Vol. 3, Issue 1 (2018)
Food security in India: Problem and prospectus
Author(s): Sumit Kumar Singh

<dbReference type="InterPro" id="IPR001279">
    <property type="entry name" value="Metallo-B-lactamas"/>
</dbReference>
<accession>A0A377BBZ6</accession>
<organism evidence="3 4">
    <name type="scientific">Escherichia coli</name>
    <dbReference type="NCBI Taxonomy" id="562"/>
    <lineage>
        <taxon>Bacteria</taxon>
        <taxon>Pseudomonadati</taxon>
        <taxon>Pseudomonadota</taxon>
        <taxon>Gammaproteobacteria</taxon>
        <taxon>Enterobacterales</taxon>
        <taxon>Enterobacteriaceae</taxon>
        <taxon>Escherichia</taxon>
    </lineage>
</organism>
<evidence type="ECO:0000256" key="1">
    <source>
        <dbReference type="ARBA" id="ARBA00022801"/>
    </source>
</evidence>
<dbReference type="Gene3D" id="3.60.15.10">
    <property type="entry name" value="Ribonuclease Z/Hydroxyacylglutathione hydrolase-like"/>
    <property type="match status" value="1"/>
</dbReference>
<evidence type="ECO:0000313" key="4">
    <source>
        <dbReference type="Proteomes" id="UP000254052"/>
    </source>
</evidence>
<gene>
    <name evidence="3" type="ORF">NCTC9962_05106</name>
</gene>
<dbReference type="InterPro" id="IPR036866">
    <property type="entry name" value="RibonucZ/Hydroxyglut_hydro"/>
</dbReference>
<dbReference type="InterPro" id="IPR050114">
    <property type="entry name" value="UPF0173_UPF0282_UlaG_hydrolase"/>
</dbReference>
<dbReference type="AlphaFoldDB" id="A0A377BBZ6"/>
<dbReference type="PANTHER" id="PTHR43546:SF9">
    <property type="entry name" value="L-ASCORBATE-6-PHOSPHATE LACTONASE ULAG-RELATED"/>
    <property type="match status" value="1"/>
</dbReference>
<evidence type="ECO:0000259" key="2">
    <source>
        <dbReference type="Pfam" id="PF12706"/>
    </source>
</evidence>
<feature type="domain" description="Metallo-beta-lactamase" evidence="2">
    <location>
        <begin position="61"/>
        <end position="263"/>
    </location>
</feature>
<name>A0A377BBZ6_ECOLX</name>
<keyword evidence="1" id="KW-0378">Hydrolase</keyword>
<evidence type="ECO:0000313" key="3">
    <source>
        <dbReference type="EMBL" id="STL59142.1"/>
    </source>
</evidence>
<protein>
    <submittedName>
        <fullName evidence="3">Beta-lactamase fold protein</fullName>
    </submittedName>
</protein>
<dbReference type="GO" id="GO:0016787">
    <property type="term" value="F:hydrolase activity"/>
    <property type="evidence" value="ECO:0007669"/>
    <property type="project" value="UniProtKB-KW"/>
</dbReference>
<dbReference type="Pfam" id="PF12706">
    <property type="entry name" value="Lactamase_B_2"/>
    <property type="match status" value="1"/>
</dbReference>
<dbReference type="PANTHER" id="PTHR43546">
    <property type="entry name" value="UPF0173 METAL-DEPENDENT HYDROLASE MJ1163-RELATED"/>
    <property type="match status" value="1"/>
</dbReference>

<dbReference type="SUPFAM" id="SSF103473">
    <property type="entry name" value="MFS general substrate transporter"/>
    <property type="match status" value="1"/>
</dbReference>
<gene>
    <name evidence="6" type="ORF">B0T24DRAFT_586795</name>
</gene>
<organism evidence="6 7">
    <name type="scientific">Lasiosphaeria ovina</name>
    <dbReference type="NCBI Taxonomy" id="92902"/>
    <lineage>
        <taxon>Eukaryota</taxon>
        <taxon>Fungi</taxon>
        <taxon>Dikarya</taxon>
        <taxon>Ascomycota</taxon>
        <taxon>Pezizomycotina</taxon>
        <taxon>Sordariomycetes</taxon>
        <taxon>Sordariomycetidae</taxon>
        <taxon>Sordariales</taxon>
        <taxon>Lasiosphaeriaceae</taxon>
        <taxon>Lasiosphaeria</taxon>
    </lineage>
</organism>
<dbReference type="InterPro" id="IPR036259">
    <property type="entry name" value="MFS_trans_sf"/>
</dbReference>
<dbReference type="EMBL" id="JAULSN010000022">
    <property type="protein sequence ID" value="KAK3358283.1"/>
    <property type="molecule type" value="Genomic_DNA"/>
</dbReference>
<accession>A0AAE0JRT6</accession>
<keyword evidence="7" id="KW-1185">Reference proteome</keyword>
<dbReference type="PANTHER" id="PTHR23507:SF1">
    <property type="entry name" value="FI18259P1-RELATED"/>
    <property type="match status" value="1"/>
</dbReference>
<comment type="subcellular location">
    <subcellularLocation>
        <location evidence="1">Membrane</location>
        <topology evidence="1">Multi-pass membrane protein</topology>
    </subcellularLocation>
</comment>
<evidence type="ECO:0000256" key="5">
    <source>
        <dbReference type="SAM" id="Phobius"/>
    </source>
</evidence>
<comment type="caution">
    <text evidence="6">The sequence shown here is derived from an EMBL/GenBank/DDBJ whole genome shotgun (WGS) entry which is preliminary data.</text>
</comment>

Abstract: Ensuring food and nutrition security is a challenge for India given its huge population and high level of poverty and malnutrition. Food availability is a necessary condition for food security. India is more or less self-sufficient in cereals but deficit in pulses and oilseeds. Due to changes in consumption patterns, demand for fruits, vegetables, dairy, meat, poultry, and fisheries has been increasing. There is need to increase crop diversification and improve allied activities. It may be noted that the slowdown in agriculture growth could be attributed to structural factors on the supply side, such as public investment, credit, technology, land and water management, etc., rather than globalization and trade reforms per se. Access to food can be increased through employment due to growth in labour intensive sectors and/or through social protection programmes. The malnutrition problem is much broader than that of access to food. The green revolution initiated in the late 1960s was a historic watershed that transformed the food security situation in India. It tripled food grain production over the next three or four decades and consequently reduced by over 50 percent both the levels of food insecurity and poverty in the country, this was achieved in spite of the increase in population during the period, which almost doubled. The country succeeded in the laudable task of becoming a food self-sufficient nation, at least at the macro level.